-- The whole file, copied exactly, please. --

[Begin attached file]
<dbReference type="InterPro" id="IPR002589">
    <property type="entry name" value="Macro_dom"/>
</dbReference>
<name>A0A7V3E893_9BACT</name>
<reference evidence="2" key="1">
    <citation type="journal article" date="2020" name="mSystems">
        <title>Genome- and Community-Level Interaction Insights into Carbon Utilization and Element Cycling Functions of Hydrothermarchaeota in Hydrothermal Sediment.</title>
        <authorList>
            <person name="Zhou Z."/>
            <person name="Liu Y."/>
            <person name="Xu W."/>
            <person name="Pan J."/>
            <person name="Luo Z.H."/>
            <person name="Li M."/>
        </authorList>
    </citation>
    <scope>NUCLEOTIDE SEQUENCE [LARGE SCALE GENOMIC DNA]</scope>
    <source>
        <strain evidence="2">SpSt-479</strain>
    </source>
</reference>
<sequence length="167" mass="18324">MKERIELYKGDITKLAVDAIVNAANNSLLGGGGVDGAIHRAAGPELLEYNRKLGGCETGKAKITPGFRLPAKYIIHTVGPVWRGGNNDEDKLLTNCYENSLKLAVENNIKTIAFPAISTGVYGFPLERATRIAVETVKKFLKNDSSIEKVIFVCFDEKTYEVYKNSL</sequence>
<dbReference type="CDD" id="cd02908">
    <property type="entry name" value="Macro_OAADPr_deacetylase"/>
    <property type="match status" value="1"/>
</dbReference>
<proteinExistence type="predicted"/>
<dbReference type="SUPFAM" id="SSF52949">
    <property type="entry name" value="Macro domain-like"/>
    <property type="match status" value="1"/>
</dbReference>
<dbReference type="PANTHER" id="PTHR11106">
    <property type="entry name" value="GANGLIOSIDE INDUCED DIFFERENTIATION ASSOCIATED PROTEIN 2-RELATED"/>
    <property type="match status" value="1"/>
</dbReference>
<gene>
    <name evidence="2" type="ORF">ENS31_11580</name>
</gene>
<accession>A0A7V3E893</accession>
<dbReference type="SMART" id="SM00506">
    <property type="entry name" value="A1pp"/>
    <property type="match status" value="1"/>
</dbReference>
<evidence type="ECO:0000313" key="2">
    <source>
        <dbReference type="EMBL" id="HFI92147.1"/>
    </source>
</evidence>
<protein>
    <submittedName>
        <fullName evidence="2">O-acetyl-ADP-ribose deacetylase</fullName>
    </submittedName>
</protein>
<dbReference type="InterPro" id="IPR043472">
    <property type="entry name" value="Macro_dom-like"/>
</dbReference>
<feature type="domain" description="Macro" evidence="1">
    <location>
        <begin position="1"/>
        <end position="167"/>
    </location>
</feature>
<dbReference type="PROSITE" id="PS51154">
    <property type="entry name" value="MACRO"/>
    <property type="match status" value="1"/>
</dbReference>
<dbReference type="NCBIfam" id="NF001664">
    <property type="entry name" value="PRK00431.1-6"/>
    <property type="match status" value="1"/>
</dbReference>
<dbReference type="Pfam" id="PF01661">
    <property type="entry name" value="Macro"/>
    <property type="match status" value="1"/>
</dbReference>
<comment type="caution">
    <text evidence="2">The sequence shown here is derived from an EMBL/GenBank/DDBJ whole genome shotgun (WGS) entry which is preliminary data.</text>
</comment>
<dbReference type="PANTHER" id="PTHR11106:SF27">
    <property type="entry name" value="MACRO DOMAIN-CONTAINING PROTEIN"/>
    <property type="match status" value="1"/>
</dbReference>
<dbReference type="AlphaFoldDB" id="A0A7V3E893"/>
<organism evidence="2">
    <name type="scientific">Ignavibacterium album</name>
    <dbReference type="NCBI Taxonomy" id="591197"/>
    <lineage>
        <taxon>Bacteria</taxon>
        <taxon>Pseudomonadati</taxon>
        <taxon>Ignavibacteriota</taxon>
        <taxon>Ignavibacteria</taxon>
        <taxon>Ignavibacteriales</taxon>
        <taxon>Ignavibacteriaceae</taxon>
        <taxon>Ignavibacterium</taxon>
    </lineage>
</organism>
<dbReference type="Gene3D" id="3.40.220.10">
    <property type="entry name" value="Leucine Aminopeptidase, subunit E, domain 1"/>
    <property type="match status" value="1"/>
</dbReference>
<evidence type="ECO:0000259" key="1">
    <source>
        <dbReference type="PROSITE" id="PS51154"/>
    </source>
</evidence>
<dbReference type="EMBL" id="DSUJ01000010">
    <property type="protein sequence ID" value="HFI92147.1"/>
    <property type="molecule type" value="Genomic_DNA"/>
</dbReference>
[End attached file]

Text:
<dbReference type="InterPro" id="IPR002589">
    <property type="entry name" value="Macro_dom"/>
</dbReference>
<name>A0A7V3E893_9BACT</name>
<reference evidence="2" key="1">
    <citation type="journal article" date="2020" name="mSystems">
        <title>Genome- and Community-Level Interaction Insights into Carbon Utilization and Element Cycling Functions of Hydrothermarchaeota in Hydrothermal Sediment.</title>
        <authorList>
            <person name="Zhou Z."/>
            <person name="Liu Y."/>
            <person name="Xu W."/>
            <person name="Pan J."/>
            <person name="Luo Z.H."/>
            <person name="Li M."/>
        </authorList>
    </citation>
    <scope>NUCLEOTIDE SEQUENCE [LARGE SCALE GENOMIC DNA]</scope>
    <source>
        <strain evidence="2">SpSt-479</strain>
    </source>
</reference>
<sequence length="167" mass="18324">MKERIELYKGDITKLAVDAIVNAANNSLLGGGGVDGAIHRAAGPELLEYNRKLGGCETGKAKITPGFRLPAKYIIHTVGPVWRGGNNDEDKLLTNCYENSLKLAVENNIKTIAFPAISTGVYGFPLERATRIAVETVKKFLKNDSSIEKVIFVCFDEKTYEVYKNSL</sequence>
<dbReference type="CDD" id="cd02908">
    <property type="entry name" value="Macro_OAADPr_deacetylase"/>
    <property type="match status" value="1"/>
</dbReference>
<proteinExistence type="predicted"/>
<dbReference type="SUPFAM" id="SSF52949">
    <property type="entry name" value="Macro domain-like"/>
    <property type="match status" value="1"/>
</dbReference>
<dbReference type="PANTHER" id="PTHR11106">
    <property type="entry name" value="GANGLIOSIDE INDUCED DIFFERENTIATION ASSOCIATED PROTEIN 2-RELATED"/>
    <property type="match status" value="1"/>
</dbReference>
<gene>
    <name evidence="2" type="ORF">ENS31_11580</name>
</gene>
<accession>A0A7V3E893</accession>
<dbReference type="SMART" id="SM00506">
    <property type="entry name" value="A1pp"/>
    <property type="match status" value="1"/>
</dbReference>
<evidence type="ECO:0000313" key="2">
    <source>
        <dbReference type="EMBL" id="HFI92147.1"/>
    </source>
</evidence>
<protein>
    <submittedName>
        <fullName evidence="2">O-acetyl-ADP-ribose deacetylase</fullName>
    </submittedName>
</protein>
<dbReference type="InterPro" id="IPR043472">
    <property type="entry name" value="Macro_dom-like"/>
</dbReference>
<feature type="domain" description="Macro" evidence="1">
    <location>
        <begin position="1"/>
        <end position="167"/>
    </location>
</feature>
<dbReference type="PROSITE" id="PS51154">
    <property type="entry name" value="MACRO"/>
    <property type="match status" value="1"/>
</dbReference>
<dbReference type="NCBIfam" id="NF001664">
    <property type="entry name" value="PRK00431.1-6"/>
    <property type="match status" value="1"/>
</dbReference>
<dbReference type="Pfam" id="PF01661">
    <property type="entry name" value="Macro"/>
    <property type="match status" value="1"/>
</dbReference>
<comment type="caution">
    <text evidence="2">The sequence shown here is derived from an EMBL/GenBank/DDBJ whole genome shotgun (WGS) entry which is preliminary data.</text>
</comment>
<dbReference type="PANTHER" id="PTHR11106:SF27">
    <property type="entry name" value="MACRO DOMAIN-CONTAINING PROTEIN"/>
    <property type="match status" value="1"/>
</dbReference>
<dbReference type="AlphaFoldDB" id="A0A7V3E893"/>
<organism evidence="2">
    <name type="scientific">Ignavibacterium album</name>
    <dbReference type="NCBI Taxonomy" id="591197"/>
    <lineage>
        <taxon>Bacteria</taxon>
        <taxon>Pseudomonadati</taxon>
        <taxon>Ignavibacteriota</taxon>
        <taxon>Ignavibacteria</taxon>
        <taxon>Ignavibacteriales</taxon>
        <taxon>Ignavibacteriaceae</taxon>
        <taxon>Ignavibacterium</taxon>
    </lineage>
</organism>
<dbReference type="Gene3D" id="3.40.220.10">
    <property type="entry name" value="Leucine Aminopeptidase, subunit E, domain 1"/>
    <property type="match status" value="1"/>
</dbReference>
<evidence type="ECO:0000259" key="1">
    <source>
        <dbReference type="PROSITE" id="PS51154"/>
    </source>
</evidence>
<dbReference type="EMBL" id="DSUJ01000010">
    <property type="protein sequence ID" value="HFI92147.1"/>
    <property type="molecule type" value="Genomic_DNA"/>
</dbReference>